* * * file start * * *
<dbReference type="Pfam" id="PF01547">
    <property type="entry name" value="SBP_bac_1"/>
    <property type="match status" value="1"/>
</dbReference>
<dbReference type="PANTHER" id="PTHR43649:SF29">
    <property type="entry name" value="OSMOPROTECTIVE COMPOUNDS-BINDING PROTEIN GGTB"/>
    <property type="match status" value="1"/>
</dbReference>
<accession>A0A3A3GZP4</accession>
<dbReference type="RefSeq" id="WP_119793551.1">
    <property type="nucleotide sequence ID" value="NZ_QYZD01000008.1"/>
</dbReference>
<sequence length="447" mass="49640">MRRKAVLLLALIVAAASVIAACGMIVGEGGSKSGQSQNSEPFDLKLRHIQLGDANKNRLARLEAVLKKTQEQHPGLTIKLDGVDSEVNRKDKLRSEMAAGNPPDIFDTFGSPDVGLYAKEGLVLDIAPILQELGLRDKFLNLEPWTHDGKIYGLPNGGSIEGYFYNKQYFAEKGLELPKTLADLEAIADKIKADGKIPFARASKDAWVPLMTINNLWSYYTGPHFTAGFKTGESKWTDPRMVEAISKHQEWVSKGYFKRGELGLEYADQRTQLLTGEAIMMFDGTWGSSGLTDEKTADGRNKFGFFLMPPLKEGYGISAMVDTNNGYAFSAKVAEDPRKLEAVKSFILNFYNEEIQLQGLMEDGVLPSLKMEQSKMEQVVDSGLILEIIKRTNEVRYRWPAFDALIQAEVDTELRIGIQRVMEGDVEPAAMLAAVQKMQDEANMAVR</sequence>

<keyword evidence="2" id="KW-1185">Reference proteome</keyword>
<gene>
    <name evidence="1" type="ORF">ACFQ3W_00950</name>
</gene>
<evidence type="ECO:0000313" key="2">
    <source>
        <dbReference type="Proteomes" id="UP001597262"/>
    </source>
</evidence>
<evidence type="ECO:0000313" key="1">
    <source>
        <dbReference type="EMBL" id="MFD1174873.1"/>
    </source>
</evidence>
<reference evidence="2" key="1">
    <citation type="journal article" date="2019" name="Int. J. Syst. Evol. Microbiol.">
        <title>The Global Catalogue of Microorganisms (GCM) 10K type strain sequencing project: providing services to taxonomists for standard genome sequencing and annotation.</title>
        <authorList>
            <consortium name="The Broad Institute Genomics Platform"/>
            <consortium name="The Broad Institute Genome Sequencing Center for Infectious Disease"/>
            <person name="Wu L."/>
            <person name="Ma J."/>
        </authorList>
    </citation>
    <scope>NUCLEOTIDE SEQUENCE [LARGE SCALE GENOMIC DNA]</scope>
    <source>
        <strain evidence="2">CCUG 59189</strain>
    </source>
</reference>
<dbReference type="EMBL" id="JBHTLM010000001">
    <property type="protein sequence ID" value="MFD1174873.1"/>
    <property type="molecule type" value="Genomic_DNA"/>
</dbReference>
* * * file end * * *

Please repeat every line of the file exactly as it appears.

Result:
<dbReference type="Pfam" id="PF01547">
    <property type="entry name" value="SBP_bac_1"/>
    <property type="match status" value="1"/>
</dbReference>
<dbReference type="PANTHER" id="PTHR43649:SF29">
    <property type="entry name" value="OSMOPROTECTIVE COMPOUNDS-BINDING PROTEIN GGTB"/>
    <property type="match status" value="1"/>
</dbReference>
<accession>A0A3A3GZP4</accession>
<dbReference type="RefSeq" id="WP_119793551.1">
    <property type="nucleotide sequence ID" value="NZ_QYZD01000008.1"/>
</dbReference>
<sequence length="447" mass="49640">MRRKAVLLLALIVAAASVIAACGMIVGEGGSKSGQSQNSEPFDLKLRHIQLGDANKNRLARLEAVLKKTQEQHPGLTIKLDGVDSEVNRKDKLRSEMAAGNPPDIFDTFGSPDVGLYAKEGLVLDIAPILQELGLRDKFLNLEPWTHDGKIYGLPNGGSIEGYFYNKQYFAEKGLELPKTLADLEAIADKIKADGKIPFARASKDAWVPLMTINNLWSYYTGPHFTAGFKTGESKWTDPRMVEAISKHQEWVSKGYFKRGELGLEYADQRTQLLTGEAIMMFDGTWGSSGLTDEKTADGRNKFGFFLMPPLKEGYGISAMVDTNNGYAFSAKVAEDPRKLEAVKSFILNFYNEEIQLQGLMEDGVLPSLKMEQSKMEQVVDSGLILEIIKRTNEVRYRWPAFDALIQAEVDTELRIGIQRVMEGDVEPAAMLAAVQKMQDEANMAVR</sequence>

<keyword evidence="2" id="KW-1185">Reference proteome</keyword>
<gene>
    <name evidence="1" type="ORF">ACFQ3W_00950</name>
</gene>
<evidence type="ECO:0000313" key="2">
    <source>
        <dbReference type="Proteomes" id="UP001597262"/>
    </source>
</evidence>
<evidence type="ECO:0000313" key="1">
    <source>
        <dbReference type="EMBL" id="MFD1174873.1"/>
    </source>
</evidence>
<reference evidence="2" key="1">
    <citation type="journal article" date="2019" name="Int. J. Syst. Evol. Microbiol.">
        <title>The Global Catalogue of Microorganisms (GCM) 10K type strain sequencing project: providing services to taxonomists for standard genome sequencing and annotation.</title>
        <authorList>
            <consortium name="The Broad Institute Genomics Platform"/>
            <consortium name="The Broad Institute Genome Sequencing Center for Infectious Disease"/>
            <person name="Wu L."/>
            <person name="Ma J."/>
        </authorList>
    </citation>
    <scope>NUCLEOTIDE SEQUENCE [LARGE SCALE GENOMIC DNA]</scope>
    <source>
        <strain evidence="2">CCUG 59189</strain>
    </source>
</reference>
<dbReference type="EMBL" id="JBHTLM010000001">
    <property type="protein sequence ID" value="MFD1174873.1"/>
    <property type="molecule type" value="Genomic_DNA"/>
</dbReference>